The unprecedented attack on Capitol Hill and the chaos, confusion and disbelief that followed provides the Mandarins in China, a rare opportunity to slam liberal democracy as an “unviable system of governance in the 21st century.”
Mob attack by supporters of outgoing President Donald Trump, has given Beijing a lead to amplify the narrative of the Communist Party of China (CPC) that today’s Liberal democracy is another name for anarchy. CPC ideologues and leaders, citing their country's dramatic economic surge, have been asserting that China’s single party authoritarian system, is a better alternative for promoting political stability, generating economic wealth, and even innovation.
But nothing could be further from the truth. What is happening in Washington is an aberration and not a rule.
Prime Minister Narendra Modi was quick off the blocks, when he blamed not the system of governance, but the arsonists who had descended on the US capital to prevent the peaceful transfer of power — the life-blood of a democracy. In his timely tweet, PM Modi also pointed out that the rule of law must prevail if a democracy has to remain alive and kicking. “Distressed to see news about rioting and violence. Orderly and peaceful transfer of power must continue. The democratic process cannot be allowed to be subverted through unlawful protests,” PM Modi tweeted.<img class="wp-image-57187 size-large" src="https://indianarrative.com/wp-content/uploads/2021/01/600fcf32301ce52f0e05e8d3ec1ebd01-1024×578.jpg" alt="" width="1024" height="578" /> Distressed to see news on rioting and violence: PM Modi on US Capitol chaos
In India and elsewhere, civil society must, therefore, mobilise to defeat China’s false narrative that single party rule under the stewardship of a Communist Party is now the sine quo nan of human progress.
In fact, Chinese President Xi Jinping in his speeches has repeatedly suggested the Chinese model is a better and more promising option for rapid development, especially for countries belonging to the Global South, including Africa. The Chinese have also taken issue with the American philosopher Francis Fukuyama who described the collapse of the Soviet Union as marking the end of history, ushering an endless era of liberal democracy that would be embraced by the globe.
In the battle of ideas, India, Japan, Australia and Europe must now step up their game to counter authoritarian China to win the global argument that democracies — based in free speech, human rights and economic enterprise — provide humanity the best chance to realise its full potential.
But to win the ideological war for hearts- and- minds, the world’s democracies have to clean up their act and collectively put their best foot forward.
As mobs struck the fount of democracy at Capitol Hill, the intellectual class in the United States appeared to have gone into an introspective mood, to identify and root out the ills of their system. However, an editorial in <em>New York Times</em>, rather than introspecting the roots of the current crisis did not go far enough, and blamed Trump alone for the brazen assault on democracy.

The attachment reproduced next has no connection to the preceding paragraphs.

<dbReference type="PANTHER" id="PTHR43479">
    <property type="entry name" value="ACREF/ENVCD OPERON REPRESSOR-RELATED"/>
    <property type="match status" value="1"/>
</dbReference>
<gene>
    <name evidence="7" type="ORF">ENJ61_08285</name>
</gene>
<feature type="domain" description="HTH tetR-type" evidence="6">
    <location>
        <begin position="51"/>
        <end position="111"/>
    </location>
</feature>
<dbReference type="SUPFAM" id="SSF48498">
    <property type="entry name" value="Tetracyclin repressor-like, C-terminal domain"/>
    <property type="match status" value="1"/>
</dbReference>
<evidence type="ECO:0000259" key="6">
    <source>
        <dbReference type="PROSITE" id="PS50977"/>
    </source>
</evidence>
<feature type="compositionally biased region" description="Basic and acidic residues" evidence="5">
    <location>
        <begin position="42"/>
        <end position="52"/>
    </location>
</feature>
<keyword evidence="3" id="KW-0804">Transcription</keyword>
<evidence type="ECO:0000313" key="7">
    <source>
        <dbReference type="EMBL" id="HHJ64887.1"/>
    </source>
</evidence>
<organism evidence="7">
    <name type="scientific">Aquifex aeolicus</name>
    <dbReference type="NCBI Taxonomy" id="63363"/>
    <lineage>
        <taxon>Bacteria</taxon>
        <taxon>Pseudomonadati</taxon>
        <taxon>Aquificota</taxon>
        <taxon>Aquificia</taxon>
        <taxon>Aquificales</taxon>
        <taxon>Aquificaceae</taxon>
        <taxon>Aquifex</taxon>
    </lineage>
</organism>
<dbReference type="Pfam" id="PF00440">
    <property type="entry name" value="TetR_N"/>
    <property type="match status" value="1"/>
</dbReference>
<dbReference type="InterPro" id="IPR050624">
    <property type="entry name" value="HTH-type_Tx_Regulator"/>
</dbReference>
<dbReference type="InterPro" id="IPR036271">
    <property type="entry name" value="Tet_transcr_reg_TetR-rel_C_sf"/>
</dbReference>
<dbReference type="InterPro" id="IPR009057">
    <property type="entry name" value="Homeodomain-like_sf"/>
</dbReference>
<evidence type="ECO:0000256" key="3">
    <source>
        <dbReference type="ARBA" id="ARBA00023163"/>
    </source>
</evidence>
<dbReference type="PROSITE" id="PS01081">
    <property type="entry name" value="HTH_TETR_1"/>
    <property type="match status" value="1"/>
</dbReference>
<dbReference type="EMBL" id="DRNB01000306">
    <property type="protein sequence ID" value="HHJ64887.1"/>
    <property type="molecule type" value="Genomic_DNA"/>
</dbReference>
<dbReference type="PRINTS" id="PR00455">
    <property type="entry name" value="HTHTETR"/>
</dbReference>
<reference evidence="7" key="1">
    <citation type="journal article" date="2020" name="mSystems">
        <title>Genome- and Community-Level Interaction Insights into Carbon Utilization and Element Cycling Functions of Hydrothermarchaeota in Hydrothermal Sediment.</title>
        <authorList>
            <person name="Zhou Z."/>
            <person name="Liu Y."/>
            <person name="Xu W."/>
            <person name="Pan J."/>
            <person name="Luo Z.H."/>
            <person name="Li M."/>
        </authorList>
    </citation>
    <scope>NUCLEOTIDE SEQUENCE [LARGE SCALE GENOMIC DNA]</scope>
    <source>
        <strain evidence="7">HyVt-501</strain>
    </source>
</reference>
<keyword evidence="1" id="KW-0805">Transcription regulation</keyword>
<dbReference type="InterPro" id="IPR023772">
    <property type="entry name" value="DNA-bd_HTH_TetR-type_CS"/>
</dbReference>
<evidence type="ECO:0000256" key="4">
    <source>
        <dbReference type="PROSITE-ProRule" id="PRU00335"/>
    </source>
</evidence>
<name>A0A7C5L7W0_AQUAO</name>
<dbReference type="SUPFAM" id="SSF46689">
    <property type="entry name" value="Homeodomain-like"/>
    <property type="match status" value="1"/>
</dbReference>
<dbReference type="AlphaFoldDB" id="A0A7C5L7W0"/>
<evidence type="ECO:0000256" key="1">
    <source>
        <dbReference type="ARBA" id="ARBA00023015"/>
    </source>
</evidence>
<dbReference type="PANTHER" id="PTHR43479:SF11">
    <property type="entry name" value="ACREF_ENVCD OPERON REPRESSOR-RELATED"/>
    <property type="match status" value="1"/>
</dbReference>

“Mr. Trump sparked these assaults. He has railed for months against the verdict rendered by voters in November. He summoned his supporters to gather in Washington on this day, and encouraged them to march on the Capitol. He told them that the election was being stolen. He told them to fight. He told them he might join them and, even as they stormed the building, he declined for long hours to tell them to stop, to condemn their actions, to raise a finger in defence of the Constitution that he swore to preserve and protect,” wrote the Times.
There are several steps that Washington must take to regain its ideological lustre and soft power. For starters, the US has to carry out a course correction of dislodging the 1 per cent plutocratic elite that seems to have captured the founts of US power. Instead, in the digital age, power must flow back to the people. Stark inequalities, homelessness, gun violence and racial divisions hardly serve as a role model of a vibrant democracy for the world. The US must heal internally and return to classic Jeffersonian values of democracy, which were once the pride of an inclusive an innovative nation. A return to the dictum of Abraham Lincoln of democracy being “of the people, by the people and for the people” could not be timelier.
The poor handling of the Covid-19 crisis in the west generally, and the US particularly have allowed China to project the “ superiority” of its model, which enabled it to snuff out the virus at home in a more timely manner. But linking dictatorship with efficiency is both erroneous and dangerous.
Democracies such as South Korea, Taiwan and to some extent Japan have done a far better job of battling the disease than China, without adopting draconian measures that Beijing had adopted including the locking down millions of its own citizens in Wuhan, the epicentre of the pandemic.
In defining the “superiority” of its model, the CPC is hiding its authoritarian system as the trappings of the revival of a “civilizational state”. In countering this lie, India has to play a particular important global role in defining the idea of a civilizational state. With a 5,000-year history, India has eminent credentials of conflating its rise as a civilizational state with ideological commitment to democracy.
Finally, with the west in an introspective mood, it is the democracies of the Indo-Pacific: India, Japan, Australia and South Korea that have to hold the torch of democracy and counter the ideological falsehood radiating from Beijing, before the west regains its natural equilibrium.